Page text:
Wednesday, May 16, 2007

Report from the Border

Rarely a day goes by that Lou Dobbs of CNN Broadcasting doesn't feature a piece of advocacy journalism on immigration from a very biased perspective. Build a wall is usually his recommendation. Deport illegal immigrants is another argument. The issue is much more complex and politically and economically charged. What role does faith play in this national conversation?

This week the Mission Committee of Missouri River Valley Presbytery made a conference call to BorderLinks in Tucson, AZ to speak with Michael Plank who is spending a year along the border with Mexico as part of a Presbyterian Church (USA) mission internship that sends recent college graduates all over the world. It's an exciting program and we wanted to talk with Michael about his experience. Michael is from Omaha, Nebraska where we made our call. First a word about BorderLinks.

BorderLinks is headquartered in Tucson, AZ across the border from Nogales, Mexico. Founded in 1987, BorderLinks is a bi-national non-profit organization that offers experiential education seminars along the border with Mexico focusing on the issues of global economics, militarization along the border, immigration, environmentalism and health issues, and concerns of oppression and violence. The web site is

Mexican immigrants crossing the border into the United States put their lives in jeopardy to find some kind of economic opportunity for themselves and their families Michael told us. We grasped that. As one member of our committee said, if the restaurants in West Omaha had to let go all their immigrant workers most of these eating establishments would close. It's a controversial issue. Some argue that immigrants are taking jobs from Americans. Others maintain that the jobs most often taken by immigrants are jobs no one else wants.

Michael described the dangerous journey across the desert into the United States that immigrants usually take over the course of 3-4 days with little water or food or medical supplies. Since 1994 an estimataed 2,500 deaths have occurred during the crossing. I can hear Lou Dobbs voice now, saying, no one forced them to take such a risk.

What would you say to Dobbs, I asked Michael. First, Michael observed, migrants are people who are desparate to work to feed their families. They are not criminals. They are sons and daughters, and mothers and fathers and uncles and aunts and family members just trying to survive in a global economy. Secondly, Michael commented, militarization along the border isn't working. We need to adddress the root causes of migration and work with the Mexican government to urge them to find ways to improve economic opportunity. And we need to partner with them to help that process.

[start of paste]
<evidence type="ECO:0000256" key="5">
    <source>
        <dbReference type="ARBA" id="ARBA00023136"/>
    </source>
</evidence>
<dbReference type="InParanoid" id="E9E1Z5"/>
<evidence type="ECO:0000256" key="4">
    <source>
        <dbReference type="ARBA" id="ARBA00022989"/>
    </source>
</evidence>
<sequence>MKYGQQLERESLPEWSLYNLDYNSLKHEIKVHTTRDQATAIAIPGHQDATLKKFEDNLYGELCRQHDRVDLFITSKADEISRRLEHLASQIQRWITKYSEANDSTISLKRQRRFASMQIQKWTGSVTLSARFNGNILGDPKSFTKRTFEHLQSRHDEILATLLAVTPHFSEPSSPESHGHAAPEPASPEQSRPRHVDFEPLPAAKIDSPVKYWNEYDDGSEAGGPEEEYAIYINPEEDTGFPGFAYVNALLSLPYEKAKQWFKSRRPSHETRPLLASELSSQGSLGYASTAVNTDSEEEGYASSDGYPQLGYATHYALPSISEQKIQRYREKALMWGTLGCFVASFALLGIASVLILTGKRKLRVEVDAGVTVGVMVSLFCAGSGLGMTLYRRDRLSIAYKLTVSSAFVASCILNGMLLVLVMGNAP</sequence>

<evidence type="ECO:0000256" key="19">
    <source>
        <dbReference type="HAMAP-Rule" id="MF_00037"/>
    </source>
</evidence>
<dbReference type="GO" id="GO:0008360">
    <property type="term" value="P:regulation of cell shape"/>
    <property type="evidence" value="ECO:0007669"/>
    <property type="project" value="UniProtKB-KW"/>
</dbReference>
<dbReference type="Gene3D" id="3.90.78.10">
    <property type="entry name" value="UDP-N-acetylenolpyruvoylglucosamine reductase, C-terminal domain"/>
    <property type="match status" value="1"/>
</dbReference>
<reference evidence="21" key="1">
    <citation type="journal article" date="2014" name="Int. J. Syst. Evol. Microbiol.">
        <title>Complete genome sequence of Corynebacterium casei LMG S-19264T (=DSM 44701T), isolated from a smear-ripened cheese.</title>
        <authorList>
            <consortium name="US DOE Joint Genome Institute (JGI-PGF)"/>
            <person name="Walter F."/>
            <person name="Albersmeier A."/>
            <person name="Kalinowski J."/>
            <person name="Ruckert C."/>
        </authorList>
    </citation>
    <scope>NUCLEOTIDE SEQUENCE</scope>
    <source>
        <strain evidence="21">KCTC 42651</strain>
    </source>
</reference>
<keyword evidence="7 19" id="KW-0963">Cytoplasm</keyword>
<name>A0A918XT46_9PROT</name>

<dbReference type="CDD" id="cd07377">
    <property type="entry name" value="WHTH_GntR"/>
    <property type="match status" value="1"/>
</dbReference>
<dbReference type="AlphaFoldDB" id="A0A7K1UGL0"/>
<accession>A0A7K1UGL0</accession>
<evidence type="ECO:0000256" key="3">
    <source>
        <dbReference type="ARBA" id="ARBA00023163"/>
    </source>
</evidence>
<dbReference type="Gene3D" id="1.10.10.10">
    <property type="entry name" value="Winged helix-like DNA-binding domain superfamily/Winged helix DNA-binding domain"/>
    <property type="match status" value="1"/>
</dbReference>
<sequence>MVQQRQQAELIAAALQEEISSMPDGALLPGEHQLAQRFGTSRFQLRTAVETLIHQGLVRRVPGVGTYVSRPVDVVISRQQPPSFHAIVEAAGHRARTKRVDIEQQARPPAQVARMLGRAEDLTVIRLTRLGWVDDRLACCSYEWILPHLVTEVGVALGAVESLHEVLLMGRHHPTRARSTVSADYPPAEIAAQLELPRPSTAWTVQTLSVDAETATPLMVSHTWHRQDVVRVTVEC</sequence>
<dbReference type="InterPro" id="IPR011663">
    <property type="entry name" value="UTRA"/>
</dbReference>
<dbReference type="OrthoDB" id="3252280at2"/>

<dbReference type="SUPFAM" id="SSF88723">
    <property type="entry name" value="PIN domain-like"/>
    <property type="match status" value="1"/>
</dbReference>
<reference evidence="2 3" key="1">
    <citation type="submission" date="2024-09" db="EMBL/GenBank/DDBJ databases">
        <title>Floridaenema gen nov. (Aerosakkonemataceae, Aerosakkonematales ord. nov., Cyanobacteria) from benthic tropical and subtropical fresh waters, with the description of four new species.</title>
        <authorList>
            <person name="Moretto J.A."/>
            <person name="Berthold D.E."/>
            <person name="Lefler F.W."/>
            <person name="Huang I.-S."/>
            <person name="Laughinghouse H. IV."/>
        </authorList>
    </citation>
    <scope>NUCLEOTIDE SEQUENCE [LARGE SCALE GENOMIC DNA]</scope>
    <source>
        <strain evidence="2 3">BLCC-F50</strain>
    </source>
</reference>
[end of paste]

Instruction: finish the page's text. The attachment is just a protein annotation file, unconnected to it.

Michael spoke about humanitarian efforts to offer assistance to immigrants, such as the Samaritan patrols into the desert to offer first aid, food and water and medical attention. These teams consist of one Spanish speaker and a doctor. Water tanks marked by a blue flag are also placed at strategic passage points in the desert.

How is border security and enforcement currently working, we asked Michael. He told us that som 2,000 people per day are being arrested for illegal entry. But he estimates that this is only 25% of the total who are successfully entering. Those who cross are often preyed upon by coyotes transporters who charge signifant fees to smuggle immigrants. Other criminal activity is occurring with human trafficking for sex and trafficking for what amounts to indentured servitude. There are many justice issues at stake along the border.

BorderLinks offers experiential learning seminars to groups who want to learn more about the complexity of the immigration issue and related concerns of life along the border with Mexico. Michael shared with us that a typical size group would be 10-15 participants who might come for 1-6 days for a customized seminar. Many groups are college age students or high school students.

BorderLinks is an ecumenical group with the goal "to give participants the opportunity to personally experience" all the complex of issues that are part of the border debate and "to develop their own opinions" about these concerns. If you go to the site you will see a calendar of groups from all over the United States coming to experience first-hand the crisis of the border. It's a pressing issue of public policy and a serious matter for people of faith to consider. The controversy isn't going away. In fact, it's building.

We were delighted to speak with Michael and learn more about his mission experience with the Presbyterian Church USA. For more information, go to the web site and go to the site search engine alphabetical list and lick on "m" for mission and you can read Michael's letters from the mission field.


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